Trump, others express caution for North Korea talks after news of halted nuclear tests
After initially celebrating Friday’s announcement by North Korea that it would halt its nuclear testing program, President Donald Trump took a less optimistic tone Sunday morning, criticizing NBC’s Chuck Todd about his analysis of the North Korea talks and saying the United States is still “a long way from conclusion on North Korea.”
Trump had been quick to hail North Korea’s moves as a success earlier in the week. He tweeted twice about the news Friday, saying that the country’s decision to halt nuclear testing was “big progress” and that he looked forward to the upcoming summit.
On Sunday, however, Trump reacted harshly to Todd for his comments about the North Korean negotiations on Today. Todd said that although Kim’s cooperative tone “obviously is a positive development,” the balance was still in favor of North Korea in terms of who would be getting the better deal out of the summit.
Kim “seems to be giving very little but making it seem like he’s giving a lot, and he’s giving off a tone of cooperation,” Todd said.
“But I have to tell you, there are a lot of people asking, there are not many preconditions that the United States is asking for. So far, in this potential summit, the North Koreans have gotten a lot out of this potential summit. What has the United States gotten out of it? We don’t have release of those Americans that they’ve held captive. We don’t have a pledge of denuclearization as the ultimate goal. There’s a lot of things they are not promising that is raising some red flags.”
Trump responded to Todd’s comments on Twitter with a more combative tone than his subsequent tweet, writing: “Sleepy Eyes Chuck Todd of Fake News NBC just stated that we have given up so much in our negotiations with North Korea, and they have given up nothing. Wow, we haven’t given up anything & they have agreed to denuclearization (so great for World), site closure, & no more testing!”
Trump said in a subsequent tweet that “only time will tell” how the North Korean talks play out.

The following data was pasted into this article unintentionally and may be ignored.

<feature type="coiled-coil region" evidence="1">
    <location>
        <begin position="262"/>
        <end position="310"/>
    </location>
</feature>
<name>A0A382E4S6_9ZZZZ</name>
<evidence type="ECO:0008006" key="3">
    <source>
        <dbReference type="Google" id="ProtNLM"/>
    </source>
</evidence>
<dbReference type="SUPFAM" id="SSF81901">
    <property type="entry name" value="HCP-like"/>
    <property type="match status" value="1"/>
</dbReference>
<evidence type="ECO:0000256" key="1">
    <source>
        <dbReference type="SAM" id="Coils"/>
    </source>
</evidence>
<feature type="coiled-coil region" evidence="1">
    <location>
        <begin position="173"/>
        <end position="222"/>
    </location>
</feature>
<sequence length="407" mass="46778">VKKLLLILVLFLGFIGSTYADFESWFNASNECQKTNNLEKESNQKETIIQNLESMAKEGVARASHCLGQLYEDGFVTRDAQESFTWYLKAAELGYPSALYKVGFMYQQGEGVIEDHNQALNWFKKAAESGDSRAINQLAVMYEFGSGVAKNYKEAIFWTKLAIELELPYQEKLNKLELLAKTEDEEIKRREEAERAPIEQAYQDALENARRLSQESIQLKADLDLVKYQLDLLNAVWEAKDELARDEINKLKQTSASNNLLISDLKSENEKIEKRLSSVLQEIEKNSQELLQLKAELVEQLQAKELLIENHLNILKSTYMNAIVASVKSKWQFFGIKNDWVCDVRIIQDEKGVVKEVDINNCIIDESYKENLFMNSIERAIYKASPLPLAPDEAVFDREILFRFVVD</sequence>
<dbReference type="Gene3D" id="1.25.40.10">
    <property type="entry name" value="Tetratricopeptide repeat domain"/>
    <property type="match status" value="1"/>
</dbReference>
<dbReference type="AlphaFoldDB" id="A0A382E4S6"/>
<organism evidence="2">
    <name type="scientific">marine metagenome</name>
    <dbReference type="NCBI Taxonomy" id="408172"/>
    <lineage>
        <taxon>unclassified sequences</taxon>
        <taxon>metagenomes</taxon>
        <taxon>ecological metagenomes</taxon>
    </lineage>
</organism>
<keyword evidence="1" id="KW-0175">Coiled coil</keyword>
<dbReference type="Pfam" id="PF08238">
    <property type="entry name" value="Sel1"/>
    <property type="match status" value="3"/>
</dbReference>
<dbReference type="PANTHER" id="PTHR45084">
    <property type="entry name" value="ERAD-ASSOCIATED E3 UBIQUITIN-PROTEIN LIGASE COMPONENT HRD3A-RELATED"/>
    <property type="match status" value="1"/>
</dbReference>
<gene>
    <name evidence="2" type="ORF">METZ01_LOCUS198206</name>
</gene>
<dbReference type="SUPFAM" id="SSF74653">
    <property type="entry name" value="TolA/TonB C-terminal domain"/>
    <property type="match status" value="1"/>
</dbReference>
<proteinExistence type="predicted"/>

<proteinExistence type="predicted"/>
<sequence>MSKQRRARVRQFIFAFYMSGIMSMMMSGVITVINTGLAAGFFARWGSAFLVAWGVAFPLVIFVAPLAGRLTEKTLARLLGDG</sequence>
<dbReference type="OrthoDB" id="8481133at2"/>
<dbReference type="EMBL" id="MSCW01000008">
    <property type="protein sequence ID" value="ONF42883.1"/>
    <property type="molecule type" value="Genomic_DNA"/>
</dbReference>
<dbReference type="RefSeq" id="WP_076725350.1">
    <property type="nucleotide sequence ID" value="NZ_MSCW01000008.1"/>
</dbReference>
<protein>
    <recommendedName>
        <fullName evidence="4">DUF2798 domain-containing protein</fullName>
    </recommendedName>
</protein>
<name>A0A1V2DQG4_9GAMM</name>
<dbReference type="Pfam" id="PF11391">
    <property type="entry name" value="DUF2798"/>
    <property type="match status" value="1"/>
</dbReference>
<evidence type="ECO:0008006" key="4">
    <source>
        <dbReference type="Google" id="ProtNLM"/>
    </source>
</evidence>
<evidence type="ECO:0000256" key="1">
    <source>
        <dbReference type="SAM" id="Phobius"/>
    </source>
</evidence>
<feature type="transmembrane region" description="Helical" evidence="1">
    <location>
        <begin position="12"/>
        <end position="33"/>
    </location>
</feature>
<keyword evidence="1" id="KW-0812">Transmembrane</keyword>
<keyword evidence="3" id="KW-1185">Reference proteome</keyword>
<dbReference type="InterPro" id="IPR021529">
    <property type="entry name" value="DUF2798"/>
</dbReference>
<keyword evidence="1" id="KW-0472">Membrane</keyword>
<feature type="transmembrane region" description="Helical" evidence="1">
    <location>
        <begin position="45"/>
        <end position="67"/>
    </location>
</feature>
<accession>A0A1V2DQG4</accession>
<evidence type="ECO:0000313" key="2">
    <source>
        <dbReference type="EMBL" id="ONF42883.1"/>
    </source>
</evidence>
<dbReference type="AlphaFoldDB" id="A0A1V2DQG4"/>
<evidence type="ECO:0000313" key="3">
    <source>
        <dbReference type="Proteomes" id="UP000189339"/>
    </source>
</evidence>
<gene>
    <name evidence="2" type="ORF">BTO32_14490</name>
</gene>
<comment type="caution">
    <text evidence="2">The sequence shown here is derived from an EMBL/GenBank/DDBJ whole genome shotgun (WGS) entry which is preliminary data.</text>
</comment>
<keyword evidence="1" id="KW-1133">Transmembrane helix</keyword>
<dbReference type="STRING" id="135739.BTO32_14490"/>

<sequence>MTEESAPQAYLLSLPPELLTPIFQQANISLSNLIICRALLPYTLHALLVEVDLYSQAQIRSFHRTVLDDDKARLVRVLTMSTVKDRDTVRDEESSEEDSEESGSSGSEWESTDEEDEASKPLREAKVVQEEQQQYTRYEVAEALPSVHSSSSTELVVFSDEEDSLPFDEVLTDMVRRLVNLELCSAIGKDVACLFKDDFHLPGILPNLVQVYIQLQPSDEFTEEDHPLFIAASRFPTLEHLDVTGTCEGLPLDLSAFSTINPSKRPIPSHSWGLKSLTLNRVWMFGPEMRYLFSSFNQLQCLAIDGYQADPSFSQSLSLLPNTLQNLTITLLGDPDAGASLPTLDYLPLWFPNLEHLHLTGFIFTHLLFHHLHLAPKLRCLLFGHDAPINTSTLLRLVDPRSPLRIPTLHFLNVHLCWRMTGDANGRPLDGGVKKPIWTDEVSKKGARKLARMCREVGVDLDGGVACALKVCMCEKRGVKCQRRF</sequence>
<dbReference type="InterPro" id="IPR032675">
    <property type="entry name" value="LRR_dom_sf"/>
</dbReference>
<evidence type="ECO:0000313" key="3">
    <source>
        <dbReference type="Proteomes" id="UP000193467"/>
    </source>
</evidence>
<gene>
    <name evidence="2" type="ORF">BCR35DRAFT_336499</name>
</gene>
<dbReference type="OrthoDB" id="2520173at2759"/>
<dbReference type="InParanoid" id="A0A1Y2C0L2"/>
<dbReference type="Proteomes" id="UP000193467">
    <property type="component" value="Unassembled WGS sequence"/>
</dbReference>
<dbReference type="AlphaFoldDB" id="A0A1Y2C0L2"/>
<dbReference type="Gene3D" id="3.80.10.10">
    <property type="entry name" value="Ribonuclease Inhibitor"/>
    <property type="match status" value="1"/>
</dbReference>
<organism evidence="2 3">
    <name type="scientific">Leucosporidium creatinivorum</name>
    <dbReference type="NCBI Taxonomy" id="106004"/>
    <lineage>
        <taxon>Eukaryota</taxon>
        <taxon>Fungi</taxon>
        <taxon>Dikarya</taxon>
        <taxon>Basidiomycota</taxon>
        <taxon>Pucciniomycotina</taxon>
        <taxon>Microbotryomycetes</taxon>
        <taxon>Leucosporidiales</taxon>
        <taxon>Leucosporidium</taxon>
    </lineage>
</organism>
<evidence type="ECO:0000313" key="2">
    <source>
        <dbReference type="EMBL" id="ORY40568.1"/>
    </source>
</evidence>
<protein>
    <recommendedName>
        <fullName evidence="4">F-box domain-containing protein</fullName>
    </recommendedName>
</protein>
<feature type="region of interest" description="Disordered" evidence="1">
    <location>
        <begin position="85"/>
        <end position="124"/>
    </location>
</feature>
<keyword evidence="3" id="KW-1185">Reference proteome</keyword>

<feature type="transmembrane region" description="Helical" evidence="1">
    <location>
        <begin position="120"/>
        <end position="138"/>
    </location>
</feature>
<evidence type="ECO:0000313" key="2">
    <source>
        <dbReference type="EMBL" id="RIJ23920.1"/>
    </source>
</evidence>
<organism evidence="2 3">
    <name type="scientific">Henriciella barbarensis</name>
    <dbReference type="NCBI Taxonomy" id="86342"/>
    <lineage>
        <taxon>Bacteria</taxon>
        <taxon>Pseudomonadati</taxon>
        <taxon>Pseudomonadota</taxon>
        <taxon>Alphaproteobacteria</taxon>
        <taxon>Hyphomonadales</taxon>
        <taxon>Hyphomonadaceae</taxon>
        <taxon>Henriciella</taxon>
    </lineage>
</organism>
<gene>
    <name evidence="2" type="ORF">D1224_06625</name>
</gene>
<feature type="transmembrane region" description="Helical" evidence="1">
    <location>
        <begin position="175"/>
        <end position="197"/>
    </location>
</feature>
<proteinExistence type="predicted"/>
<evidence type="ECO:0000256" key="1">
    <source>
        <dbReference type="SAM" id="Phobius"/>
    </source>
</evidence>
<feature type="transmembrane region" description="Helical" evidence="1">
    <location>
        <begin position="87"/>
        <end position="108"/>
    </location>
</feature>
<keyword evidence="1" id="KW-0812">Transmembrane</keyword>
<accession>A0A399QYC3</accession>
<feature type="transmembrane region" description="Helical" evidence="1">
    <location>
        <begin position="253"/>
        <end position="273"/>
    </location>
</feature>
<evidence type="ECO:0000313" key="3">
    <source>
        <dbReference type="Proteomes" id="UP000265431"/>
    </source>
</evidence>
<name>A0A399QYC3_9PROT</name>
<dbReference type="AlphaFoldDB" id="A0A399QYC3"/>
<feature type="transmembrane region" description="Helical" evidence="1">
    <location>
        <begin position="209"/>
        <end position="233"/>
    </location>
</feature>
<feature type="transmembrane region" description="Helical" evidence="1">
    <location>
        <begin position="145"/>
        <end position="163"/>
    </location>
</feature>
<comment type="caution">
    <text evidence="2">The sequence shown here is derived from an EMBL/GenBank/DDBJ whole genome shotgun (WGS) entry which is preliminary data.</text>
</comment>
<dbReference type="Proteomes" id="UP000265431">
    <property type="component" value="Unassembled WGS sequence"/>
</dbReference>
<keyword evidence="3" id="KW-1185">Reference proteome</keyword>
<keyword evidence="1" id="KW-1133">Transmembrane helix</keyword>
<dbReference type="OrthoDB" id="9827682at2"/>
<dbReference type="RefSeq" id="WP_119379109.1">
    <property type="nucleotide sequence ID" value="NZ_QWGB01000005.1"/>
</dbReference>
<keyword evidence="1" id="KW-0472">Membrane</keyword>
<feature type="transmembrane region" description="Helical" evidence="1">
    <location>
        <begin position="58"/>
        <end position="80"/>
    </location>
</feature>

“We are a long way from conclusion on North Korea, maybe things will work out, and maybe they won’t — only time will tell. ... But the work I am doing now should have been done a long time ago!” Trump tweeted Sunday.
Trump’s newfound caution about the potential meeting between he and Kim, which is scheduled for late May or early June, was shared by others Sunday in the wake of North Korea’s nuclear news.
North Korea has not explicitly agreed to denuclearization, though leader Kim Jong Un did say they would not use their nuclear arsenal “unless there is [a] nuclear threat.” Even if they had, however, there’s no guarantee the nation would follow through; North Korea has agreed to disarmament negotiations on several past occasions, only to later resume their nuclear program. Experts cited by the New York Times speculated that Kim’s conciliatory tactics in recent days may likely be a ploy to get the U.S. and other allies to ease up on the country’s current economic sanctions without North Korea having to dismantle its nuclear arsenal.
“North Korea has a long history of raising the issue of denuclearization and has committed to freeze its nuclear weapons programs in the past. We all remember how those pledges and commitments went down over past decades,” Nam Sung-wook, a professor of North Korean Studies at Korea University in Seoul, told Reuters. “Although the North’s announcement is quite dramatic, it’s natural for the world to be extra sensitive to every word spoken by Kim.”
Sen. Bob Corker (R-Tenn.) struck a similarly tepid note about the North Korea negotiations Sunday, telling CNN host Dana Bash in an interview that the federal government was taking a measured view toward the upcoming negotiations.
“This is a great public relations effort by Kim Jong Un,” Corker said about the move to stop nuclear testing. “I think everyone within the administration and Congress approaches this with skepticism and caution, and yet I’m glad the two leaders are talking.”
“You can easily reverse [the decision to stop nuclear testing], and all of us know that. But again, I think [Kim’s] handling himself well, to begin the meetings in a way that almost puts the U.S. on the defensive. But look, we’ll see where it goes, and I’m glad they’re talking, and I hope we have a number of precursor meetings to make sure that the context for all of this is set in the appropriate way.”